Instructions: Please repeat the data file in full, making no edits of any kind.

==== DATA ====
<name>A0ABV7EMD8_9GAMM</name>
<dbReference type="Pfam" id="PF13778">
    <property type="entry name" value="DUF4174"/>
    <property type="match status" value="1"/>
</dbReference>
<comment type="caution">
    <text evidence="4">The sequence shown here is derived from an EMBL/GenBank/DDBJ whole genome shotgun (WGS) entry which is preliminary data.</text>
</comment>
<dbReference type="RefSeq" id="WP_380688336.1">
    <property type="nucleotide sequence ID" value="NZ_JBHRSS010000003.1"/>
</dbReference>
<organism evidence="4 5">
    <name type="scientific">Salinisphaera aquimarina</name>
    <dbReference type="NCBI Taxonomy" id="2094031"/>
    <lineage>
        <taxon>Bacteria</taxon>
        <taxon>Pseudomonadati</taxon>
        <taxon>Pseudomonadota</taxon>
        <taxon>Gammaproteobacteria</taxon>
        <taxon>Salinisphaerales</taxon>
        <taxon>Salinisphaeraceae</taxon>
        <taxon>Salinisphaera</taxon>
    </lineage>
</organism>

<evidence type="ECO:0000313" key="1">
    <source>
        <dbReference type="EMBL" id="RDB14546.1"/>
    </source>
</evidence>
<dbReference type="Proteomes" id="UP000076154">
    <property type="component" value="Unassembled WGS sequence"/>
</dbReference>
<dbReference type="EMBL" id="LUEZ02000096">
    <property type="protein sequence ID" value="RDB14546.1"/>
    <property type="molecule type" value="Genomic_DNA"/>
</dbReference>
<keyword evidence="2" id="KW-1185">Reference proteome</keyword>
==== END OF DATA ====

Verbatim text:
<name>A0ABV7EMD8_9GAMM</name>
<dbReference type="Pfam" id="PF13778">
    <property type="entry name" value="DUF4174"/>
    <property type="match status" value="1"/>
</dbReference>
<comment type="caution">
    <text evidence="4">The sequence shown here is derived from an EMBL/GenBank/DDBJ whole genome shotgun (WGS) entry which is preliminary data.</text>
</comment>
<dbReference type="RefSeq" id="WP_380688336.1">
    <property type="nucleotide sequence ID" value="NZ_JBHRSS010000003.1"/>
</dbReference>
<organism evidence="4 5">
    <name type="scientific">Salinisphaera aquimarina</name>
    <dbReference type="NCBI Taxonomy" id="2094031"/>
    <lineage>
        <taxon>Bacteria</taxon>
        <taxon>Pseudomonadati</taxon>
        <taxon>Pseudomonadota</taxon>
        <taxon>Gammaproteobacteria</taxon>
        <taxon>Salinisphaerales</taxon>
        <taxon>Salinisphaeraceae</taxon>
        <taxon>Salinisphaera</taxon>
    </lineage>
</organism>

<evidence type="ECO:0000313" key="1">
    <source>
        <dbReference type="EMBL" id="RDB14546.1"/>
    </source>
</evidence>
<dbReference type="Proteomes" id="UP000076154">
    <property type="component" value="Unassembled WGS sequence"/>
</dbReference>
<dbReference type="EMBL" id="LUEZ02000096">
    <property type="protein sequence ID" value="RDB14546.1"/>
    <property type="molecule type" value="Genomic_DNA"/>
</dbReference>
<keyword evidence="2" id="KW-1185">Reference proteome</keyword>